But that Internet Kill Switch is actually available to many, not simply The State.

I saw this posting elsewhere which explains it, but must sternly warn everyone not try this at home:

"OK, now a lot of people have been wondering how Egypt managed to isolate itself on the Web. There are principally two ways this is done, first physically forcing the individual ISPs (ASN level) to halt all in and out-going IP traffic, but the second way is probably how they accomplished it. Let this be a warning to all who try.

They would have had the site which is their top-domain registry, or .eg registry, perform editing of their country's web sites by removing the terminating "." to DNS records in the .eg zone.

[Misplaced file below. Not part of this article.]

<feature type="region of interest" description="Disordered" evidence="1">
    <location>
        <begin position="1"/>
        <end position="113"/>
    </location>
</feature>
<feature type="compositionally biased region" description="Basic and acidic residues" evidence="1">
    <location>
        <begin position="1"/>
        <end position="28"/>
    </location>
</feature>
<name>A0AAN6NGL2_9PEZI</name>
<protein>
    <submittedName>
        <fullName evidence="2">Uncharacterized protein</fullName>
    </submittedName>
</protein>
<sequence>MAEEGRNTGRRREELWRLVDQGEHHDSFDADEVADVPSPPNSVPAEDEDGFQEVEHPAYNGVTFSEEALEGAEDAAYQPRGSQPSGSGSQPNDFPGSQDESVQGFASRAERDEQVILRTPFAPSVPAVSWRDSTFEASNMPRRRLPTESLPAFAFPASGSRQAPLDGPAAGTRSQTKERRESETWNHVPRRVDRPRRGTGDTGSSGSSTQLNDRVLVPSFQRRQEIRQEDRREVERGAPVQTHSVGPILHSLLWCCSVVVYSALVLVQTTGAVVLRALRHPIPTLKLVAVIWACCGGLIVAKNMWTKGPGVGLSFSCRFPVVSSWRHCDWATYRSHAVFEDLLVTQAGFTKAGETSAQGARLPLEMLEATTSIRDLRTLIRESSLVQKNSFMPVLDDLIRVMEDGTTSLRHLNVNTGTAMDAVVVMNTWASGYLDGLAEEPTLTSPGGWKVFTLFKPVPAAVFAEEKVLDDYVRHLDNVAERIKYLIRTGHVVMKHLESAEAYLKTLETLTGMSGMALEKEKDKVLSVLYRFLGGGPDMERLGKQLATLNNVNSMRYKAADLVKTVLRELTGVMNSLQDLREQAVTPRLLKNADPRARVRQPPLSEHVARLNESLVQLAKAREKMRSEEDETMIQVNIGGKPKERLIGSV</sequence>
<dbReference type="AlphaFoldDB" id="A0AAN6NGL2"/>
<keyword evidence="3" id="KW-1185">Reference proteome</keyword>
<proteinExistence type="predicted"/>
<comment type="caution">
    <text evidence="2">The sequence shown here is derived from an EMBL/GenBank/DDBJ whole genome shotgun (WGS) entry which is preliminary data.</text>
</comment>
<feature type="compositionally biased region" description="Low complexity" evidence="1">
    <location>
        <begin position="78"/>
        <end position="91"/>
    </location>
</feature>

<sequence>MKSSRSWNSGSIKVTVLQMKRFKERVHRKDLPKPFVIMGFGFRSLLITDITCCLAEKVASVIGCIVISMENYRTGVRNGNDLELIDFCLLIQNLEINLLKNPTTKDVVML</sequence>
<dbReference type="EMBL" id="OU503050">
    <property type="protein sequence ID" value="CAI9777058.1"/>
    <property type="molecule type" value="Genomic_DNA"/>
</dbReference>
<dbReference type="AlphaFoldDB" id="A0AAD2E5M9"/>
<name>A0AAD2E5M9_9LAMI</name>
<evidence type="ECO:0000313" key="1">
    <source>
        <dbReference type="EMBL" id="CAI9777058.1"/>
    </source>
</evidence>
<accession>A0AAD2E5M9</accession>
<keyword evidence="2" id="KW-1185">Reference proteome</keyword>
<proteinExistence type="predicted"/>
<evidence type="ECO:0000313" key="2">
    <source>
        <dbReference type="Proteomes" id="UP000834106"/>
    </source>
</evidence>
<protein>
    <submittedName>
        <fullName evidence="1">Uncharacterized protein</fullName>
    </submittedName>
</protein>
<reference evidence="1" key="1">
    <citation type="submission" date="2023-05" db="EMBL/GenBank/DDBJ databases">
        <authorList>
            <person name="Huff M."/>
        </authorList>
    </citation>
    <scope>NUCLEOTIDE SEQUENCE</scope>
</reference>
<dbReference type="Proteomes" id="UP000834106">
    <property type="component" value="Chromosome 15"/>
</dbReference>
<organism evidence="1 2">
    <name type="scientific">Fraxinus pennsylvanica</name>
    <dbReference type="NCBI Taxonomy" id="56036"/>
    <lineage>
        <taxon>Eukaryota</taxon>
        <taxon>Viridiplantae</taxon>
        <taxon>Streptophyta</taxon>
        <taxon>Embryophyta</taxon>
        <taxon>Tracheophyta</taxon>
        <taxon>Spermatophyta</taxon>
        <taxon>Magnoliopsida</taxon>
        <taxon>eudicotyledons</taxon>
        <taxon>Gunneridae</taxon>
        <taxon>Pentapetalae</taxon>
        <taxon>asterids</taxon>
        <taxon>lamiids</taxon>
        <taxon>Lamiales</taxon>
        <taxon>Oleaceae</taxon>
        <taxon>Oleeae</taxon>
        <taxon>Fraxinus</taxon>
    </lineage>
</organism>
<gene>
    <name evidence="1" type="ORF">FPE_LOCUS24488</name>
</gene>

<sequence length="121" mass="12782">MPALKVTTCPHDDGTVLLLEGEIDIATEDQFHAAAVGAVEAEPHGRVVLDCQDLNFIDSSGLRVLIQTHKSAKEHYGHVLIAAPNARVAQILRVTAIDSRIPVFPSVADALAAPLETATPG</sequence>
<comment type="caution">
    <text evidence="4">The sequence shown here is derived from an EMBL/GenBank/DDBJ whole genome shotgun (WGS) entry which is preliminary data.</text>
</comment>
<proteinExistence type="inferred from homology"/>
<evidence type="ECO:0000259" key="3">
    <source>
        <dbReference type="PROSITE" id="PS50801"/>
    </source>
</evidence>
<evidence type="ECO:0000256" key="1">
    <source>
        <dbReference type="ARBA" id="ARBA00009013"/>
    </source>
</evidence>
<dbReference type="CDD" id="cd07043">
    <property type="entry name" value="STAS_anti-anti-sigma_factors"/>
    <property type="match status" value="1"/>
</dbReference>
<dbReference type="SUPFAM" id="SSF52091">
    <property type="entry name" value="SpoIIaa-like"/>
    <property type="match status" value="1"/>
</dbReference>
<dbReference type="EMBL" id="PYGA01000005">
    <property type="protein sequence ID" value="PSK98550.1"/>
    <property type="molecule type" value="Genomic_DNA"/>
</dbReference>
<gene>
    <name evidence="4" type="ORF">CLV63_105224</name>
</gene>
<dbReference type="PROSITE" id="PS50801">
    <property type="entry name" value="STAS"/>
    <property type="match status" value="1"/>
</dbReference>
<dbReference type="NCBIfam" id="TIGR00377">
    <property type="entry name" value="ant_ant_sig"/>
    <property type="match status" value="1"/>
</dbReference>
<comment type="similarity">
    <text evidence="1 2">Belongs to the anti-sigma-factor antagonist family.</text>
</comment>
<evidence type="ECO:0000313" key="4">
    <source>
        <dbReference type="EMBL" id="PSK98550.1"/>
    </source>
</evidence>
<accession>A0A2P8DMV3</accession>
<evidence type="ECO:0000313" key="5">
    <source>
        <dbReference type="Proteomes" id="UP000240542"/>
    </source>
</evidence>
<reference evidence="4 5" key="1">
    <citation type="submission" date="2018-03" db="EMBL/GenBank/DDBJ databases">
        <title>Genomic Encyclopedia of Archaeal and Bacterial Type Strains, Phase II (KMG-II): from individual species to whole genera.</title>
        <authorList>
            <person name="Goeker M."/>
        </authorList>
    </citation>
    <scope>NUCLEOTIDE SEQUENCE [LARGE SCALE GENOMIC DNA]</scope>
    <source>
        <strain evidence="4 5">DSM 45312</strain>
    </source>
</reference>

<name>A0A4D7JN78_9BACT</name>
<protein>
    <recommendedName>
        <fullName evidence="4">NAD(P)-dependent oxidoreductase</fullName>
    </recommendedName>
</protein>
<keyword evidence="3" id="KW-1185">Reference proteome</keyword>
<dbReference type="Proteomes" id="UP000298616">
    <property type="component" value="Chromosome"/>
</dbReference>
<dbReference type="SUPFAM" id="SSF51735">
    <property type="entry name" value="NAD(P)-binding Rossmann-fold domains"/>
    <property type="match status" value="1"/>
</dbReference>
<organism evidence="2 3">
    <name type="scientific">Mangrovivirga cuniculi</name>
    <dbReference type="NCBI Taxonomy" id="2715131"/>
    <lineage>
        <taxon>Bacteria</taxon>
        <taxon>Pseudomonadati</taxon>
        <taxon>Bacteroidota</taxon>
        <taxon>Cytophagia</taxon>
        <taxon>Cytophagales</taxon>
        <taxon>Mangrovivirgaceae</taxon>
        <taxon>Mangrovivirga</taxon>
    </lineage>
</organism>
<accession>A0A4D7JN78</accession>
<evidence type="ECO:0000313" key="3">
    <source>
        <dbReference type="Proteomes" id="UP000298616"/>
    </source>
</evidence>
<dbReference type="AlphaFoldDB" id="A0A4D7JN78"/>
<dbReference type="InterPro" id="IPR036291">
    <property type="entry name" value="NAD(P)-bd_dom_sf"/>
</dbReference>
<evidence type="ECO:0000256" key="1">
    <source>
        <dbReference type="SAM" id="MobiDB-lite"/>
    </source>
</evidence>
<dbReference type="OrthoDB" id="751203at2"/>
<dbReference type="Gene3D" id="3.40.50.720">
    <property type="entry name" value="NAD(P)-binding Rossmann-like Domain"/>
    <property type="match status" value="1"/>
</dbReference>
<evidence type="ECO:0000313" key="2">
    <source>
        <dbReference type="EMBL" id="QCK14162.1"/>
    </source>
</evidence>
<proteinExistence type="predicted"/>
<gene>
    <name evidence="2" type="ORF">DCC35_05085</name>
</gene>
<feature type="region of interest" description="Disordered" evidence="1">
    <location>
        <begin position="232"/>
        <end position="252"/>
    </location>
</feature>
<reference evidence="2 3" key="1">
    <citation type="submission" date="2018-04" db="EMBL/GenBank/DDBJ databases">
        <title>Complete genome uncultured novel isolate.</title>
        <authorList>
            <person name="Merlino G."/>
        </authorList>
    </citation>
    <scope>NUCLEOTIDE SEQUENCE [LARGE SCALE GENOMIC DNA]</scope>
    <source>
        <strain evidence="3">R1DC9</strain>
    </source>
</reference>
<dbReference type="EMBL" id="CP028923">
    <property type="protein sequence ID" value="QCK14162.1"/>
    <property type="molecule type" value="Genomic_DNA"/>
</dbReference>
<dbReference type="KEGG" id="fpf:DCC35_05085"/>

(That is, deleting the "." following the lower level sites, indicating no ".eg" was to follow.)

As an example, were one to evilly hack into Sweden's .se country registry (, and remove the terminating "." after the main ASN sites, no IP traffic would be incoming or outgoing for that country.

As an example, were one to evilly hack into the United Kingdom's .uk country registry (, and remove the terminating "." after the main ASN sites, no IP traffic would be incoming or outgoing for that country.

As an example, were one to evilly hack into Switzerland's .ch country registry (, and remove the terminating "." after the main ASN sites, no IP traffic would be incoming or outgoing for that country.